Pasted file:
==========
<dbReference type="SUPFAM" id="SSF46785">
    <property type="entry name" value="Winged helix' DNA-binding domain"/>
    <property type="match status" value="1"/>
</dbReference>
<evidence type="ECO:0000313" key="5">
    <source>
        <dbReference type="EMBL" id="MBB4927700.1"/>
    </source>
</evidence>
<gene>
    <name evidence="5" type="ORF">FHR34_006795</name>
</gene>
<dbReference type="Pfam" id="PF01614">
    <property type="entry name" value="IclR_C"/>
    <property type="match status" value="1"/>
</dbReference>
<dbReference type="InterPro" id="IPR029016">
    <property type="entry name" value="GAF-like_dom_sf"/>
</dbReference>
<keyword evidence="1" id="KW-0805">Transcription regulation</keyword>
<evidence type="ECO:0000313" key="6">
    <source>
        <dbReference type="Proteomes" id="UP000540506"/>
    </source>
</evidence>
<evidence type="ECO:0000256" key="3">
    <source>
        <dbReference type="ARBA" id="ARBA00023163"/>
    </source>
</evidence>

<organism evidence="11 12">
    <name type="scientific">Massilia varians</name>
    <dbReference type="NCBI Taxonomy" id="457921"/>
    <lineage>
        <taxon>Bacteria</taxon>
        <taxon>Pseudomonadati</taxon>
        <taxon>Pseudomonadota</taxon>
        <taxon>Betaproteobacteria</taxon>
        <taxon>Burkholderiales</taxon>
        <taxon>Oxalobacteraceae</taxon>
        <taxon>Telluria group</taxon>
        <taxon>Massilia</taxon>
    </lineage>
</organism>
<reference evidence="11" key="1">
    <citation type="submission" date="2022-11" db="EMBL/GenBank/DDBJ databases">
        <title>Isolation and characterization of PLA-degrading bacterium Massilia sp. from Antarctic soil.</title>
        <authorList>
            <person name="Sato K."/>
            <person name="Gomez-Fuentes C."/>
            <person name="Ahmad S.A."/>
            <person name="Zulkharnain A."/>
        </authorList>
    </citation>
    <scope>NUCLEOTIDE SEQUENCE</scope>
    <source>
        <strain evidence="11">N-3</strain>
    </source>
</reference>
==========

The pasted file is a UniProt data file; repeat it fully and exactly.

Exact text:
<dbReference type="SUPFAM" id="SSF46785">
    <property type="entry name" value="Winged helix' DNA-binding domain"/>
    <property type="match status" value="1"/>
</dbReference>
<evidence type="ECO:0000313" key="5">
    <source>
        <dbReference type="EMBL" id="MBB4927700.1"/>
    </source>
</evidence>
<gene>
    <name evidence="5" type="ORF">FHR34_006795</name>
</gene>
<dbReference type="Pfam" id="PF01614">
    <property type="entry name" value="IclR_C"/>
    <property type="match status" value="1"/>
</dbReference>
<dbReference type="InterPro" id="IPR029016">
    <property type="entry name" value="GAF-like_dom_sf"/>
</dbReference>
<keyword evidence="1" id="KW-0805">Transcription regulation</keyword>
<evidence type="ECO:0000313" key="6">
    <source>
        <dbReference type="Proteomes" id="UP000540506"/>
    </source>
</evidence>
<evidence type="ECO:0000256" key="3">
    <source>
        <dbReference type="ARBA" id="ARBA00023163"/>
    </source>
</evidence>

<organism evidence="11 12">
    <name type="scientific">Massilia varians</name>
    <dbReference type="NCBI Taxonomy" id="457921"/>
    <lineage>
        <taxon>Bacteria</taxon>
        <taxon>Pseudomonadati</taxon>
        <taxon>Pseudomonadota</taxon>
        <taxon>Betaproteobacteria</taxon>
        <taxon>Burkholderiales</taxon>
        <taxon>Oxalobacteraceae</taxon>
        <taxon>Telluria group</taxon>
        <taxon>Massilia</taxon>
    </lineage>
</organism>
<reference evidence="11" key="1">
    <citation type="submission" date="2022-11" db="EMBL/GenBank/DDBJ databases">
        <title>Isolation and characterization of PLA-degrading bacterium Massilia sp. from Antarctic soil.</title>
        <authorList>
            <person name="Sato K."/>
            <person name="Gomez-Fuentes C."/>
            <person name="Ahmad S.A."/>
            <person name="Zulkharnain A."/>
        </authorList>
    </citation>
    <scope>NUCLEOTIDE SEQUENCE</scope>
    <source>
        <strain evidence="11">N-3</strain>
    </source>
</reference>